Hong Kong anti-graft body charges insurance agent turned civil servant over misdirecting inquiry, conspiracy to defraud

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Hong Kong’s anti-corruption agency has charged an insurance agent turned immigration officer suspected of using false information to misdirect an internal inquiry into his employment status and conspiring with others to defraud a company.

The Independent Commission Against Corruption on Sunday said 29-year-old Yau Sing-ho was charged last Thursday with one count of using documents with intent to deceive his principal, a violation of the Prevention of Bribery Ordinance.

The suspect had worked as a licensed insurance agent with MetLife, which was later taken over by FWD Life Insurance Company, and allegedly held on to the position while serving as an immigration officer between September 2018 and October 2020, it said.

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Under the Civil Service Regulation, government employees must obtain permission from their superiors before taking up any paid work outside their public duties.

“Civil servants should uphold honesty and integrity, and should never partake in any corrupt and illegal activities to obtain personal gain,” the commission said.

The commission also charged Yau and three former FWD Life Insurance agents with two counts of conspiracy to defraud. The three others, aged 32 to 37, comprise Ricky Tang Tsz-lok, Uno Tang Sin-yiu and Leung Chi-kwong.

According to the anti-corruption body, Yau, who was also a senior relationship manager at MetLife, had worked with Uno Tang and Leung under Ricky Tang, an associate division director at the company.

The Immigration Department began investigating Yau Sing-ho in 2020 over concerns he was working in another job without permission. Photo: Fung Chang

Between August 2018 and March 2020, Yau, Uno Tang and Ricky Tang allegedly conspired to defraud MetLife by falsely claiming that Yau was the agent responsible for handling five insurance policy applications.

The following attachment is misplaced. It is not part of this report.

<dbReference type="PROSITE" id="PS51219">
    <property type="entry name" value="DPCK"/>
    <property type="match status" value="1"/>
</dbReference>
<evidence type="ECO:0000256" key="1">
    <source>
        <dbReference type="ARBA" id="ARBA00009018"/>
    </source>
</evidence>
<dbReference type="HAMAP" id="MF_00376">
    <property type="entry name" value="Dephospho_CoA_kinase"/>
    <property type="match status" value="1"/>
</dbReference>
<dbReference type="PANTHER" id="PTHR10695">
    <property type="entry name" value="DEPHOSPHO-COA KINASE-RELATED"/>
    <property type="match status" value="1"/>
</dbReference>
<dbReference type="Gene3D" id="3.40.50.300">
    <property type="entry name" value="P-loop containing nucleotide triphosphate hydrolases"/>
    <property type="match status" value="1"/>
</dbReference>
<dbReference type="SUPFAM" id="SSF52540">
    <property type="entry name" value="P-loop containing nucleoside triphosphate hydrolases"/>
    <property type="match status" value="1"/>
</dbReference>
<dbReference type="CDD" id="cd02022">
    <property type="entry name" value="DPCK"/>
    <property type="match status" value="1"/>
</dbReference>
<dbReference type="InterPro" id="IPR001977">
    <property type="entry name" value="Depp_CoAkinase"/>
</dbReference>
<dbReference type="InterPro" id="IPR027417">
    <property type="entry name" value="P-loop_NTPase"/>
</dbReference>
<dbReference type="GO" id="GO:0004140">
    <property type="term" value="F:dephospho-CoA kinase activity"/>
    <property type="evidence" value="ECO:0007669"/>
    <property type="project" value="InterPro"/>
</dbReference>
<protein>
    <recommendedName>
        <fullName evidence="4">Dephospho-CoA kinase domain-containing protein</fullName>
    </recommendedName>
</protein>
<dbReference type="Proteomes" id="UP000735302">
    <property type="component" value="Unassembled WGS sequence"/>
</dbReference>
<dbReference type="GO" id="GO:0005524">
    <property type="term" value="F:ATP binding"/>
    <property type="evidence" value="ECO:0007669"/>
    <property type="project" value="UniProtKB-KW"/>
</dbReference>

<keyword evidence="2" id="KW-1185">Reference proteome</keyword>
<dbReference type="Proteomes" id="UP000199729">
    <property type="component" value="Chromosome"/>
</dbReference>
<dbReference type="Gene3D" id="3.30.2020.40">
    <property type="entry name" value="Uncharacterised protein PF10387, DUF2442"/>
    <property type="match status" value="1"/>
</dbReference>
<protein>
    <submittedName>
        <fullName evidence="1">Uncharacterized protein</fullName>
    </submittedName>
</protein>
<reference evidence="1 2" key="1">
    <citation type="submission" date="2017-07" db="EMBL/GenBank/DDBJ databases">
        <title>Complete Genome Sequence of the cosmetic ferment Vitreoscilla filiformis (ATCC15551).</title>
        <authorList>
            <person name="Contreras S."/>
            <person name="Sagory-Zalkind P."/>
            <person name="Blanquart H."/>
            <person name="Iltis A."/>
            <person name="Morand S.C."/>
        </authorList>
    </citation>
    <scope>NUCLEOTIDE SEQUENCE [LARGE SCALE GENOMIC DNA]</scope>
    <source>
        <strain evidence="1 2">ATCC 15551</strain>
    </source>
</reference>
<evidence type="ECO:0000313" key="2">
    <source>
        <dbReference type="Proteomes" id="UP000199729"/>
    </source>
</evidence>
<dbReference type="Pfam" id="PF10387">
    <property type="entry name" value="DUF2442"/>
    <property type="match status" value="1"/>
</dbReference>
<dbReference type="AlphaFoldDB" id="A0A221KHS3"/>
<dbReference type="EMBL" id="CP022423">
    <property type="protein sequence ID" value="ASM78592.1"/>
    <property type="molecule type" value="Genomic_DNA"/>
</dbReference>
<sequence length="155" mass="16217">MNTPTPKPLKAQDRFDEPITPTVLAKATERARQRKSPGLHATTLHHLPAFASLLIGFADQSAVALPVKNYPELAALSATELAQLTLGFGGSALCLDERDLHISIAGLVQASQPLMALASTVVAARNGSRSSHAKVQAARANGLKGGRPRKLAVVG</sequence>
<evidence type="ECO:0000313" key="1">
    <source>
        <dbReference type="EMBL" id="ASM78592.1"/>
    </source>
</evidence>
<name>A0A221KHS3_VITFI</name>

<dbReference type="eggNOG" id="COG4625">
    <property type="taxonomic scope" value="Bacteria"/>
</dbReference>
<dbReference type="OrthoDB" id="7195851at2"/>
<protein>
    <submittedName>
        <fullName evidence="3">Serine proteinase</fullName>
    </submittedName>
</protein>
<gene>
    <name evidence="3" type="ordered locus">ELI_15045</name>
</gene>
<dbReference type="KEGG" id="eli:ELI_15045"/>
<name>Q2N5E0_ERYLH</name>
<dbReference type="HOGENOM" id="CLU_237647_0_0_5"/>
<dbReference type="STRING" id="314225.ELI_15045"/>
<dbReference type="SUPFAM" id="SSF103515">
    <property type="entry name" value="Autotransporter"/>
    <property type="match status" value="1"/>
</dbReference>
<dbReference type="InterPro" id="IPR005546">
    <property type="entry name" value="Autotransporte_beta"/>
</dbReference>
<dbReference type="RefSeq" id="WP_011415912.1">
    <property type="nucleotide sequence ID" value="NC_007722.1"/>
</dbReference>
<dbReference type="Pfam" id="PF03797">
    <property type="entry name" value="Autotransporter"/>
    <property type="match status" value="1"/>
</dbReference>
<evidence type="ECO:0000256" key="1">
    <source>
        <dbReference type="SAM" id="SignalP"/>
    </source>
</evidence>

The company later signed off on the applications, issued the policies and paid the trio a commission and allowances. All four defendants are also suspected of making another false claim for another insurance policy over the same period.

The agency said Yau received more than HK$110,000 (US$14,100) in commissions and allowances from MetLife over the 19-month period, while the other three collectively earned more than HK$20,000 from six insurance policies.

In September 2020, the Immigration Department began investigating Yau over concerns the civil servant was still working as an insurance agent without authorisation.

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The immigration officer allegedly produced a memorandum and four documents that falsely stated he had resigned from MetLife in mid-September 2018, with Yau also claiming he had not taken on any unauthorised work or accepted any commissions since he joined the civil service.

The department later referred a complaint against Yau to the anti-corruption body, with investigators finding that he had never applied for permission to continue working as an insurance agent.

The commission said the department and FWD Life Insurance had assisted with its investigation.

The four suspects have been released on bail and will enter a plea at Eastern Court on Monday.



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